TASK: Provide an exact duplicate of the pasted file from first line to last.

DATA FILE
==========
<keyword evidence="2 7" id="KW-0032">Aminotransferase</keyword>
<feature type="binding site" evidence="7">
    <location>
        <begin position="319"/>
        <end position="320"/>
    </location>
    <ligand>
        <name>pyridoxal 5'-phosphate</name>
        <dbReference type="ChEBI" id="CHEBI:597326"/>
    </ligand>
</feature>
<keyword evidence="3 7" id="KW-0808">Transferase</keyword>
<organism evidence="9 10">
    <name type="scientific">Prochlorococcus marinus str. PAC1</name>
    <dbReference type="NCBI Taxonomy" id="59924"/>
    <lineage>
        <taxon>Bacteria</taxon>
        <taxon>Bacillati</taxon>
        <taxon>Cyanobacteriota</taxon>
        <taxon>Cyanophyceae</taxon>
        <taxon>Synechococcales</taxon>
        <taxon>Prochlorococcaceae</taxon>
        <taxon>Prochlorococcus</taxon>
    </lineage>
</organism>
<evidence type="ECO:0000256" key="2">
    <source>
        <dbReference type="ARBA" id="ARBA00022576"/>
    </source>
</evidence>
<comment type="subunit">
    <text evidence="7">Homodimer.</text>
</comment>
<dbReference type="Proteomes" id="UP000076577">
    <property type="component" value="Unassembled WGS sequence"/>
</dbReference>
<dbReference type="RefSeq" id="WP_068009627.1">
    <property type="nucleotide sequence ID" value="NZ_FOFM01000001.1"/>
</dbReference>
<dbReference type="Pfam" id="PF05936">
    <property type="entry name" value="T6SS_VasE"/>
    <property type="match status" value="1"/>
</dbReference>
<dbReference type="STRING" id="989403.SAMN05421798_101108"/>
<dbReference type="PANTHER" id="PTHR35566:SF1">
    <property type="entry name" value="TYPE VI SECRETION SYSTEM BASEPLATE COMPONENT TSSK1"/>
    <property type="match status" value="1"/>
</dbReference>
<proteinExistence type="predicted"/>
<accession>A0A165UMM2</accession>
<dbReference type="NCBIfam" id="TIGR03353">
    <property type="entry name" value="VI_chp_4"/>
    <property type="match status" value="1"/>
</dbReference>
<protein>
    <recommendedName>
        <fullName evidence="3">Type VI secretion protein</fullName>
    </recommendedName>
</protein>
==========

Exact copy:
<keyword evidence="2 7" id="KW-0032">Aminotransferase</keyword>
<feature type="binding site" evidence="7">
    <location>
        <begin position="319"/>
        <end position="320"/>
    </location>
    <ligand>
        <name>pyridoxal 5'-phosphate</name>
        <dbReference type="ChEBI" id="CHEBI:597326"/>
    </ligand>
</feature>
<keyword evidence="3 7" id="KW-0808">Transferase</keyword>
<organism evidence="9 10">
    <name type="scientific">Prochlorococcus marinus str. PAC1</name>
    <dbReference type="NCBI Taxonomy" id="59924"/>
    <lineage>
        <taxon>Bacteria</taxon>
        <taxon>Bacillati</taxon>
        <taxon>Cyanobacteriota</taxon>
        <taxon>Cyanophyceae</taxon>
        <taxon>Synechococcales</taxon>
        <taxon>Prochlorococcaceae</taxon>
        <taxon>Prochlorococcus</taxon>
    </lineage>
</organism>
<evidence type="ECO:0000256" key="2">
    <source>
        <dbReference type="ARBA" id="ARBA00022576"/>
    </source>
</evidence>
<comment type="subunit">
    <text evidence="7">Homodimer.</text>
</comment>
<dbReference type="Proteomes" id="UP000076577">
    <property type="component" value="Unassembled WGS sequence"/>
</dbReference>
<dbReference type="RefSeq" id="WP_068009627.1">
    <property type="nucleotide sequence ID" value="NZ_FOFM01000001.1"/>
</dbReference>
<dbReference type="Pfam" id="PF05936">
    <property type="entry name" value="T6SS_VasE"/>
    <property type="match status" value="1"/>
</dbReference>
<dbReference type="STRING" id="989403.SAMN05421798_101108"/>
<dbReference type="PANTHER" id="PTHR35566:SF1">
    <property type="entry name" value="TYPE VI SECRETION SYSTEM BASEPLATE COMPONENT TSSK1"/>
    <property type="match status" value="1"/>
</dbReference>
<proteinExistence type="predicted"/>
<accession>A0A165UMM2</accession>
<dbReference type="NCBIfam" id="TIGR03353">
    <property type="entry name" value="VI_chp_4"/>
    <property type="match status" value="1"/>
</dbReference>
<protein>
    <recommendedName>
        <fullName evidence="3">Type VI secretion protein</fullName>
    </recommendedName>
</protein>